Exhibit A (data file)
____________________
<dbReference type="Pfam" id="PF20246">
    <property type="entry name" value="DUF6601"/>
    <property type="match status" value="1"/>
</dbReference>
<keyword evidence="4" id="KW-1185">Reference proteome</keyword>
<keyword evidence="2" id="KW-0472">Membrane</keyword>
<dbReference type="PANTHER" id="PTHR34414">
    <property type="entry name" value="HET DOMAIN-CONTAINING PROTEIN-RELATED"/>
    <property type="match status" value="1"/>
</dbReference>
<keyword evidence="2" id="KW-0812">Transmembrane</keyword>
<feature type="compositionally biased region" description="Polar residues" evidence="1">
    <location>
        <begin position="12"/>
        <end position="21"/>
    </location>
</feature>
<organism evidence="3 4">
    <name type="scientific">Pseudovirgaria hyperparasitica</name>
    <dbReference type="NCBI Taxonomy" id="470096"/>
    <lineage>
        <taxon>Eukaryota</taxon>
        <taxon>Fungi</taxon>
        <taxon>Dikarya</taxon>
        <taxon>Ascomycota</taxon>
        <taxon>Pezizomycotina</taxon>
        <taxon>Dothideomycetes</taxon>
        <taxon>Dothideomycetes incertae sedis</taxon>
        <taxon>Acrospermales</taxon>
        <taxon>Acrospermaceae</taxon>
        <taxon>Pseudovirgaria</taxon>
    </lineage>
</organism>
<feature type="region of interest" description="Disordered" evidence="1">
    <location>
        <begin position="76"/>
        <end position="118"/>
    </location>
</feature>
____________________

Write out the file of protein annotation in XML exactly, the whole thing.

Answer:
<dbReference type="Pfam" id="PF20246">
    <property type="entry name" value="DUF6601"/>
    <property type="match status" value="1"/>
</dbReference>
<keyword evidence="4" id="KW-1185">Reference proteome</keyword>
<keyword evidence="2" id="KW-0472">Membrane</keyword>
<dbReference type="PANTHER" id="PTHR34414">
    <property type="entry name" value="HET DOMAIN-CONTAINING PROTEIN-RELATED"/>
    <property type="match status" value="1"/>
</dbReference>
<keyword evidence="2" id="KW-0812">Transmembrane</keyword>
<feature type="compositionally biased region" description="Polar residues" evidence="1">
    <location>
        <begin position="12"/>
        <end position="21"/>
    </location>
</feature>
<organism evidence="3 4">
    <name type="scientific">Pseudovirgaria hyperparasitica</name>
    <dbReference type="NCBI Taxonomy" id="470096"/>
    <lineage>
        <taxon>Eukaryota</taxon>
        <taxon>Fungi</taxon>
        <taxon>Dikarya</taxon>
        <taxon>Ascomycota</taxon>
        <taxon>Pezizomycotina</taxon>
        <taxon>Dothideomycetes</taxon>
        <taxon>Dothideomycetes incertae sedis</taxon>
        <taxon>Acrospermales</taxon>
        <taxon>Acrospermaceae</taxon>
        <taxon>Pseudovirgaria</taxon>
    </lineage>
</organism>
<feature type="region of interest" description="Disordered" evidence="1">
    <location>
        <begin position="76"/>
        <end position="118"/>
    </location>
</feature>